Between January and November of 2016, two dozen people died in Manitoba with opioids in their system, and the total for the year was expected to rise as outstanding toxicology reports are completed.
At least nine of those deaths were confirmed to have involved fentanyl, a powerful opioid that can be 100 times more toxic than morphine. The drug has been linked to deaths across the country and last year, Manitoba's Health Minister Kelvin Goertzen described usage of opioids like fentanyl a crisis.
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CBC News has reported on several deaths that involved or are suspected to have involved fentanyl — including its even more toxic relative, carfentanil.
The victims are sons, daughters, parents and friends, and many tried to get help to battle addiction before they died.
CBC News does not know the identity of all the victims, but has spoken to family and friends of several. Here is an outline of who they were.
Aayla Asham, 21
Aatlanta Asham remembers her sister Aayla as a second mother to her growing up while their mother worked several jobs.
"She was a sister, she was a daughter, she was a mother. She was an amazing person," Aatlanta told CBC News in November. "She knew three languages, she knew English, Spanish and French — she was very smart — she wasn't just a drug addict."
When Aayla died at 21 years old in November, she was battling a cocaine addiction her family thought she had nearly beaten. Aatlanta said Aayla had been on several waiting lists for treatment since September.
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Aayla was found dead from a suspected fentanyl overdose with two other people in a home on Petriw Bay in Winnipeg, where all three had been renting rooms.
After Aayla's death, Aatlanta said she wanted to see a tougher crackdown on fentanyl dealers and a bigger push from politicians to address addiction to the drug.
"I am not going to let my sister die in vain," she said.
Corey Berens, 35
Corey Berens was 35 years old when he died of a suspected opioid overdose in late September or early October 2016.
"I loved him. Corey was so loved by everybody; everybody is just heartbroken," his sister wrote in an email to CBC at the time.
For friend Reena Leclerc, he will be remembered as "sugar bear."
"I nicknamed him that — every time I see him, I'd call him sugar bear," Leclerc said.
"He's always been so kind, gentle and just a really good friend," she said.
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Corey Berens was one of two men found dead in a parked car near a Winnipeg elementary school on Oct. 3, 2016. At the time, police said the bodies had likely been there for days, and suspected an opioid overdose was the cause of death.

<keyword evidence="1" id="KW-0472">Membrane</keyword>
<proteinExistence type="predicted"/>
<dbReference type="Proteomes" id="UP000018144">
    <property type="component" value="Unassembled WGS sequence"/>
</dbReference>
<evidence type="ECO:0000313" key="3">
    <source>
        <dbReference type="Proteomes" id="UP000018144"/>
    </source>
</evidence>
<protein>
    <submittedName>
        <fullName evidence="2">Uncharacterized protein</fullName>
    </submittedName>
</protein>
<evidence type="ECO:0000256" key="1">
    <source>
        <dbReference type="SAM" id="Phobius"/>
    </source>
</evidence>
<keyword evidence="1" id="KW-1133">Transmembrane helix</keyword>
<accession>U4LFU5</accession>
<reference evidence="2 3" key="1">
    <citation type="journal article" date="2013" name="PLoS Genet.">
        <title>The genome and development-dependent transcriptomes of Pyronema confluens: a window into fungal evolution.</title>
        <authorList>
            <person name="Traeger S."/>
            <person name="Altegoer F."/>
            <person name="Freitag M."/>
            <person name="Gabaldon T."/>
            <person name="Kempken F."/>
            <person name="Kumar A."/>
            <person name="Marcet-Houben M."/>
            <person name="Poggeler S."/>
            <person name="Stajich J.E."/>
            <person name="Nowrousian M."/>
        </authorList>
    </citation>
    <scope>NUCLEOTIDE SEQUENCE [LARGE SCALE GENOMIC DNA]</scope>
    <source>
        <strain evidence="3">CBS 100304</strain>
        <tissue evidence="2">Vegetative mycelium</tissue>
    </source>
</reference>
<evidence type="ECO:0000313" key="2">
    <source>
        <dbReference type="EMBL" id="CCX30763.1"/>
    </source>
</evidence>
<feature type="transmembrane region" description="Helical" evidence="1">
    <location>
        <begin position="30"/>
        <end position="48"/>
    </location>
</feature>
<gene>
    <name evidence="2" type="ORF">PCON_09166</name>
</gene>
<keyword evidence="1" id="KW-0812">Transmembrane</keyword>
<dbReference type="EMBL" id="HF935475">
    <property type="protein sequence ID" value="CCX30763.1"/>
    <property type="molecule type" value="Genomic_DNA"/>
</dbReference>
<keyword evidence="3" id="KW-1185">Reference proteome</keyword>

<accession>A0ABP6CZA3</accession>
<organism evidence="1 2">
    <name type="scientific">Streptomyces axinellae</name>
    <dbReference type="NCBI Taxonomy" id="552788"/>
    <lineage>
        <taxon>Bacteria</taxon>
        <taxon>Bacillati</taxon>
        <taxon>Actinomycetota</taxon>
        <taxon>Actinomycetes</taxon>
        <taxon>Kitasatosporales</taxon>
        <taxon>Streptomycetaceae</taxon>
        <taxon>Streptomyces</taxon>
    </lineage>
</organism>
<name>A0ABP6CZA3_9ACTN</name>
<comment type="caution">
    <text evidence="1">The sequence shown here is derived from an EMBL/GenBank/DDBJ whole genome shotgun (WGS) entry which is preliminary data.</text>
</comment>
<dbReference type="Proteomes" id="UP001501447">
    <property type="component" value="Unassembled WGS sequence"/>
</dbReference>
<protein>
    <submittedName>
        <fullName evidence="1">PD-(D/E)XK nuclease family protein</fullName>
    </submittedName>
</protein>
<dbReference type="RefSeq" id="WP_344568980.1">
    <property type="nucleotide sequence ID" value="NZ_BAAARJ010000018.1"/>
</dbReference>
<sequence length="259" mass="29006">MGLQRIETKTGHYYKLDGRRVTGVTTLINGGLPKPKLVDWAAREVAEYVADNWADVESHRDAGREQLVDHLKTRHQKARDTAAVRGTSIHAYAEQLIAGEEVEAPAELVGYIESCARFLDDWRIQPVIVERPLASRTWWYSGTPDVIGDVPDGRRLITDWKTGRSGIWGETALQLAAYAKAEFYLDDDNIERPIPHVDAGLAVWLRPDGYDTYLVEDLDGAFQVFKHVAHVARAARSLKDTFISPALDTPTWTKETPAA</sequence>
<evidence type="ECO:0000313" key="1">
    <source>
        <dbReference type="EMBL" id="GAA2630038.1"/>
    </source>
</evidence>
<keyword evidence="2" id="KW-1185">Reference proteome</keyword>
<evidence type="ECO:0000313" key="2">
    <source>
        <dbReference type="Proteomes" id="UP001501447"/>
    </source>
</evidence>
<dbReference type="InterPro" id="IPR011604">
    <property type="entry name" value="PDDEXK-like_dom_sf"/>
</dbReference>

Brittney Genaille, 26
Brittney Genaille was the mother to five children, all under age 10, when she died at 26 years old just a few days after police found Berens's body.
Her mother, Cynthia Genaille, described her as a loving mother who was trying hard to get better.
Cynthia told CBC her daughter had been friends with Corey Berens and the other man found in the car a few days earlier. Cynthia said Brittney's friends told family Brittney, Berens and the other man were all getting drugs — usually meth — from the same person.
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Her mom believes Brittney was offered either fentanyl or carfentanil while she was doing meth with him. A mutual friend called it "sunshine" in a text message shown to CBC.
After that, people who were there told the family Brittney took "one hoot" of the opioid and collapsed. Paramedics weren't called for two hours, her family said.
Once they called the paramedics, her companions fled the scene and took her cellphone. Cynthia says the alleged supplier told her he threw the phone over the Redwood Bridge because it had too many text messages about drug deals.
He also told Birttney's sister Crystal over Facebook that someone else supplied the opioid, adding "we had both been using meth together!" and nothing more.
After Brittney died, Cynthia told CBC she wanted police to explore manslaughter charges for the supplier, along the lines of ones laid against a dealer in Edmonton following the January 2016 death of Szymon Kalich.
"This needs to be stopped," Cynthia said. "Someone killed my girl. I'll never get her back."
Daneen Cook, 48
Pamela Olson says her cousin Daneen had something special: a way of bringing down her walls and letting Olson — usually the rock amongst her friends — be vulnerable and safe.
"She had a very special spirit," Olson says of Daneen, who was a teacher.
Daneen died at 48 of a fentanyl overdose. She had been battling addiction for years, and to Olson, it often seemed like she was winning. Before she died, Olson says, there were many long periods where she didn't use at all.
Olson didn't know she was using fentanyl before she died. The two have a large family, and Daneen's death has been hard on everybody, Olson said.
"She was a niece, an aunt and a daughter," Olson says. "She was my best friend."
"She wasn't a stereotype," Olson says. "She wasn't what I'm sure some people have an image of in their mind when they think of an addict."
"She struggled with a lot of s--- and she did her best."